Update on media debates in parliament
The National Assembly met on 21 March, and Members of Parliament had the opportunity to direct thematic questions to the Cabinet Ministers who were in attendance. A number of questions were directed to the Minister of Information, Media and Broadcasting Services, Ambassador S.K. Moyo (hereinafter “the Minister”). These deliberations are naturally of interest to the media community and they are discussed below.
Media and elections
Member of Parliament (MP) for Buhera, Honourable Oliver Mandipaka asked whether government has a media policy which ensures the safety of journalists from State owned media stables as they cover opposition party events and rallies. This question could have been motivated by the attack on senior Herald reporter Zvamaida Murwira and freelance journalist Anna Chibamu when they attempted to cover proceedings at the MDC-T headquarters on 1 March 2018.
The Minister’s response did not refer to any specific government policy on this subject, instead the minister held that it was government’s position and prayer that there be no violence against anyone during the electoral cycle.
On a related note, Member of Parliament for Norton, MP Themba Mliswa asked the Minister what government was doing to ensure that State owned media gave equal coverage to opposition political parties and independent candidates. This question was echoed by MP Sithole. In response, the Minister stated that there would be equal access and that people will have access to the media, it remains to be seen whether this is rhetoric or there will be actual change in the State media’s coverage.
Queries about Khulumani FM
There were two questions relating to the licensing and operations of Khulumani FM. This a Bulawayo based community radio station owned and operated by the Zimbabwe Broadcasting Corporation (ZBC). Member of Parliament for Magwegwe, MP Anele Ndebele asked whether Khulumani FM had been licensed, and if so, whether the call for licenses had been published by the Broadcasting Authority of Zimbabwe (BAZ). The Minister stated that indeed calls for applications for licenses were made and that the Khulumani FM had been licensed as part of that call. The Minister was however, not forthcoming with when the call was made and when it was published in the public media.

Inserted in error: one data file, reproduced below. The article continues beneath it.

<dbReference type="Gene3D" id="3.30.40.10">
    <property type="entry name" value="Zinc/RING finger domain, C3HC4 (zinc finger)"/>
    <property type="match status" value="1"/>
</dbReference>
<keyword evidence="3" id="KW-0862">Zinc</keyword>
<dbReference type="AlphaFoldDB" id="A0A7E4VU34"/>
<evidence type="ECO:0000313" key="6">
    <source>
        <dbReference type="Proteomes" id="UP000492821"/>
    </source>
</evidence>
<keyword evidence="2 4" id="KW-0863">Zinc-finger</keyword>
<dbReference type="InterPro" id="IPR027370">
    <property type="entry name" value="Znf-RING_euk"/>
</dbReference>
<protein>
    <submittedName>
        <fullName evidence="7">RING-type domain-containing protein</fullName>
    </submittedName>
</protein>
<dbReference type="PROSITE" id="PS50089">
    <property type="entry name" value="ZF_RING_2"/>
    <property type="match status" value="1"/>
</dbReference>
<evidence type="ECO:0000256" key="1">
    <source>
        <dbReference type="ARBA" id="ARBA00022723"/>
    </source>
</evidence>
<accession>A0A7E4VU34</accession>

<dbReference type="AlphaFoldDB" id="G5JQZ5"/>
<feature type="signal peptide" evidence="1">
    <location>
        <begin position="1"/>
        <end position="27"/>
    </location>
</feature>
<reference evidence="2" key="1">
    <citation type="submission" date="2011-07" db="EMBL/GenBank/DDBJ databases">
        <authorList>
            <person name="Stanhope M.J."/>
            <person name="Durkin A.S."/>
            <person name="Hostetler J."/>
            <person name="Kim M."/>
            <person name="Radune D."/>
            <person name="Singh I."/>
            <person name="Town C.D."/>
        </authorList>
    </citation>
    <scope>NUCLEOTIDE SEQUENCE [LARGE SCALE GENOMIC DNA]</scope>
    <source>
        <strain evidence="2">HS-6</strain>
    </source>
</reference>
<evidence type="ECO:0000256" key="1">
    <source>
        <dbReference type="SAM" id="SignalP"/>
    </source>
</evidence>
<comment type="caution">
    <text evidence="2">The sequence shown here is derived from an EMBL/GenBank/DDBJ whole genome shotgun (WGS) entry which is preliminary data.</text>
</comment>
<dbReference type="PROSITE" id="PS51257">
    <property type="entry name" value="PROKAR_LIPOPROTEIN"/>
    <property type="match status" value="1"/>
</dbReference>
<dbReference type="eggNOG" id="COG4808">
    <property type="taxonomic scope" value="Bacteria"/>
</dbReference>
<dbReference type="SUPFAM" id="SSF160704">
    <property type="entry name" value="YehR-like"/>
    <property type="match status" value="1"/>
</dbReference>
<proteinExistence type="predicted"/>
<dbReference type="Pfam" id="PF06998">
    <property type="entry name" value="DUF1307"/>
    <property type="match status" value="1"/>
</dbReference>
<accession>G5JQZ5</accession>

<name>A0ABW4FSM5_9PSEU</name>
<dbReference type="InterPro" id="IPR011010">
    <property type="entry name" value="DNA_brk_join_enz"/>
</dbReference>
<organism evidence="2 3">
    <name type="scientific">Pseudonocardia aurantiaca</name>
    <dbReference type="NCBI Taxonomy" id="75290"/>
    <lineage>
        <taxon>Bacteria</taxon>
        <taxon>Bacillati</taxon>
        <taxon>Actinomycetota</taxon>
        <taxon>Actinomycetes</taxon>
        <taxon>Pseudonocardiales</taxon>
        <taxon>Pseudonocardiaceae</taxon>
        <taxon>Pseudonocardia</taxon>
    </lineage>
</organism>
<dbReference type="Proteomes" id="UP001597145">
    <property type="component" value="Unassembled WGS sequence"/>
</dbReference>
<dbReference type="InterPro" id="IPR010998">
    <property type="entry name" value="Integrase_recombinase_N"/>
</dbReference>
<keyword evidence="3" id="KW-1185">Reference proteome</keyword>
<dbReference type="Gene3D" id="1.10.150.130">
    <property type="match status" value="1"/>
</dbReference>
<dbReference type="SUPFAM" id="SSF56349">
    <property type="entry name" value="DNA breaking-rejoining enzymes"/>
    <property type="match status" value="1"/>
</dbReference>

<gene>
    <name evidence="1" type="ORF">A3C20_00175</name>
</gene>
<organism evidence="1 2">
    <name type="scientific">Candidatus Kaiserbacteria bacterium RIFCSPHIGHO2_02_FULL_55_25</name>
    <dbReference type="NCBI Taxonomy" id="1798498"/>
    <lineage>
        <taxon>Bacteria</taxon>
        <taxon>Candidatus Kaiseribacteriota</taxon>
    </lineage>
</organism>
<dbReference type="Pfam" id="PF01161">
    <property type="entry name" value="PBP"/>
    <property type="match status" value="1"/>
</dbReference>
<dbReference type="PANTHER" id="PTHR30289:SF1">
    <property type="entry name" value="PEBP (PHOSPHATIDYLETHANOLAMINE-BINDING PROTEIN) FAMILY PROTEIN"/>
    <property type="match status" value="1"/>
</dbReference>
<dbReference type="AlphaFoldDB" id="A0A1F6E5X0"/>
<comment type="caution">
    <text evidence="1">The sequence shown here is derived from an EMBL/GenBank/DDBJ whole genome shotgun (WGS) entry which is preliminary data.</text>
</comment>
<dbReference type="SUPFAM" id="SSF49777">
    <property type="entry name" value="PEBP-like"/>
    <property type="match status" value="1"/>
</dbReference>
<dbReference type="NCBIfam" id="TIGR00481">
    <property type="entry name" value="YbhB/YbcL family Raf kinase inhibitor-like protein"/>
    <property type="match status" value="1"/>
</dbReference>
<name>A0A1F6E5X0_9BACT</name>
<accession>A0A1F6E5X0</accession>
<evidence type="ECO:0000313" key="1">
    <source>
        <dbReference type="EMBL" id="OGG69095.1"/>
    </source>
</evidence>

Does Khulumani FM Need a Licence?
The broadcasting and licensing laws do not require the ZBC to get a new license for every station which it sets up and operates. Section 9(1) of the Zimbabwe Broadcasting Corporation (Commercialisation) Act of 2001 states that the ZBC is “deemed to be the holder of a broadcasting licence issued in terms of the Broadcasting Services Act.”
This does not by any means mean that the ZBC is above Zimbabwe’s licensing laws. It does however, mean that the current radio broadcasting license ZBC holds is adequate for the establishment of new ZBC owned radio stations such as Khulumani FM. Honourable Ndebele’s question overlooked this important point, and the Minister’s allegation that there had been a call for applications for licenses might be an indication that the Minister is not in touch with developments in his own ministry.
The other cause of confusion around this matter is the misleading use of the term “radio station”, it is more accurate to refer to the radio broadcasting entities under the ZBC brand as ZBC radio channels. They might be independent of each other but they are all owned and operated by the same broadcasting licence holder. It is this broadcasting licence which the ZBC now relies upon to operate the various radio stations (or more accurately, the radio channels) under its brand. Khulumani FM is strictly speaking, a channel owned and operated by ZBC. This is the case with other channels owned by the national broadcaster such as Power FM or National FM. The ZBC does not need a separate licence for each of these channels, it does however, need to notify the BAZ of its intention to launch new channels.
About MISA Zimbabwe
The Media Institute of Southern Africa (MISA) Zimbabwe was founded in 1996. Its work focuses on promoting, and advocating for, the unhindered enjoyment of freedom of expression, access to information and a free, independent, diverse and pluralistic media.